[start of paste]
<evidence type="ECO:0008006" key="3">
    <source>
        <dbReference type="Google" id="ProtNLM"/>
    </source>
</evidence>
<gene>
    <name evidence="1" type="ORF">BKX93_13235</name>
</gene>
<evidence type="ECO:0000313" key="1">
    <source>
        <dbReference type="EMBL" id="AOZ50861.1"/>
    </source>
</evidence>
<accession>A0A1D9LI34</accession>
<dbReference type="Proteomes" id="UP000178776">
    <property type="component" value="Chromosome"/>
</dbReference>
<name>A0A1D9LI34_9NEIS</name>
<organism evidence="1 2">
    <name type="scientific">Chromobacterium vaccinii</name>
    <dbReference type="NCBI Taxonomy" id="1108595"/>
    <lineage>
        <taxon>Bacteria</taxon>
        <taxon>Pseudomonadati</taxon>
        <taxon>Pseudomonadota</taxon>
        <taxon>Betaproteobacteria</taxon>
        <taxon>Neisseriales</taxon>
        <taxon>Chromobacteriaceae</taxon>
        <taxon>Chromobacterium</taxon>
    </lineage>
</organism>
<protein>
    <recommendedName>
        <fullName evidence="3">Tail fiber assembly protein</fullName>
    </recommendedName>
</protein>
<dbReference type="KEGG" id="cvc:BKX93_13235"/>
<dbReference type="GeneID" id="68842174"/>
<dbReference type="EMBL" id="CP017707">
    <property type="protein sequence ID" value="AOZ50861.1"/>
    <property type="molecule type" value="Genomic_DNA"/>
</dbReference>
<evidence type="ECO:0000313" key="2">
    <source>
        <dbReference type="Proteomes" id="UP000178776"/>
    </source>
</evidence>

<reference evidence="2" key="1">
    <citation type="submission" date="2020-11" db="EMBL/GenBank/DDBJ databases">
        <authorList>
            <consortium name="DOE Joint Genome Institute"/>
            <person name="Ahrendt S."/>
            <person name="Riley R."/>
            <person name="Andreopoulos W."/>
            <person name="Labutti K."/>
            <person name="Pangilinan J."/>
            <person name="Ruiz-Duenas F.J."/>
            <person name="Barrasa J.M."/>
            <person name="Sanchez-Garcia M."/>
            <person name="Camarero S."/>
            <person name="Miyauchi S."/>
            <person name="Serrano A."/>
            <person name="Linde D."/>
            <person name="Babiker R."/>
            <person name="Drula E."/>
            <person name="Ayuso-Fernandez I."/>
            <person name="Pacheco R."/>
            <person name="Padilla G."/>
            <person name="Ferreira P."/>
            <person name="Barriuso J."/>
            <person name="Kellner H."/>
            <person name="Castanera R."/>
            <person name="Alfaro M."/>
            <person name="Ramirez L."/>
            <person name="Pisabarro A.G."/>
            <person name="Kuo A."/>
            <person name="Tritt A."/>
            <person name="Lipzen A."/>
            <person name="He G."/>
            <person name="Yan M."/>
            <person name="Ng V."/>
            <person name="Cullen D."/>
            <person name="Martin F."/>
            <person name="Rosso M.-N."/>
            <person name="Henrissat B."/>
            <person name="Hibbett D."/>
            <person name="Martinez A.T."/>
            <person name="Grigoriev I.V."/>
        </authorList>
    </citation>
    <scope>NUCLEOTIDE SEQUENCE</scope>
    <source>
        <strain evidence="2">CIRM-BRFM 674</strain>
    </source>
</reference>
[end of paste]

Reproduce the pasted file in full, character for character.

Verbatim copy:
<evidence type="ECO:0008006" key="3">
    <source>
        <dbReference type="Google" id="ProtNLM"/>
    </source>
</evidence>
<gene>
    <name evidence="1" type="ORF">BKX93_13235</name>
</gene>
<evidence type="ECO:0000313" key="1">
    <source>
        <dbReference type="EMBL" id="AOZ50861.1"/>
    </source>
</evidence>
<accession>A0A1D9LI34</accession>
<dbReference type="Proteomes" id="UP000178776">
    <property type="component" value="Chromosome"/>
</dbReference>
<name>A0A1D9LI34_9NEIS</name>
<organism evidence="1 2">
    <name type="scientific">Chromobacterium vaccinii</name>
    <dbReference type="NCBI Taxonomy" id="1108595"/>
    <lineage>
        <taxon>Bacteria</taxon>
        <taxon>Pseudomonadati</taxon>
        <taxon>Pseudomonadota</taxon>
        <taxon>Betaproteobacteria</taxon>
        <taxon>Neisseriales</taxon>
        <taxon>Chromobacteriaceae</taxon>
        <taxon>Chromobacterium</taxon>
    </lineage>
</organism>
<protein>
    <recommendedName>
        <fullName evidence="3">Tail fiber assembly protein</fullName>
    </recommendedName>
</protein>
<dbReference type="KEGG" id="cvc:BKX93_13235"/>
<dbReference type="GeneID" id="68842174"/>
<dbReference type="EMBL" id="CP017707">
    <property type="protein sequence ID" value="AOZ50861.1"/>
    <property type="molecule type" value="Genomic_DNA"/>
</dbReference>
<evidence type="ECO:0000313" key="2">
    <source>
        <dbReference type="Proteomes" id="UP000178776"/>
    </source>
</evidence>

<reference evidence="2" key="1">
    <citation type="submission" date="2020-11" db="EMBL/GenBank/DDBJ databases">
        <authorList>
            <consortium name="DOE Joint Genome Institute"/>
            <person name="Ahrendt S."/>
            <person name="Riley R."/>
            <person name="Andreopoulos W."/>
            <person name="Labutti K."/>
            <person name="Pangilinan J."/>
            <person name="Ruiz-Duenas F.J."/>
            <person name="Barrasa J.M."/>
            <person name="Sanchez-Garcia M."/>
            <person name="Camarero S."/>
            <person name="Miyauchi S."/>
            <person name="Serrano A."/>
            <person name="Linde D."/>
            <person name="Babiker R."/>
            <person name="Drula E."/>
            <person name="Ayuso-Fernandez I."/>
            <person name="Pacheco R."/>
            <person name="Padilla G."/>
            <person name="Ferreira P."/>
            <person name="Barriuso J."/>
            <person name="Kellner H."/>
            <person name="Castanera R."/>
            <person name="Alfaro M."/>
            <person name="Ramirez L."/>
            <person name="Pisabarro A.G."/>
            <person name="Kuo A."/>
            <person name="Tritt A."/>
            <person name="Lipzen A."/>
            <person name="He G."/>
            <person name="Yan M."/>
            <person name="Ng V."/>
            <person name="Cullen D."/>
            <person name="Martin F."/>
            <person name="Rosso M.-N."/>
            <person name="Henrissat B."/>
            <person name="Hibbett D."/>
            <person name="Martinez A.T."/>
            <person name="Grigoriev I.V."/>
        </authorList>
    </citation>
    <scope>NUCLEOTIDE SEQUENCE</scope>
    <source>
        <strain evidence="2">CIRM-BRFM 674</strain>
    </source>
</reference>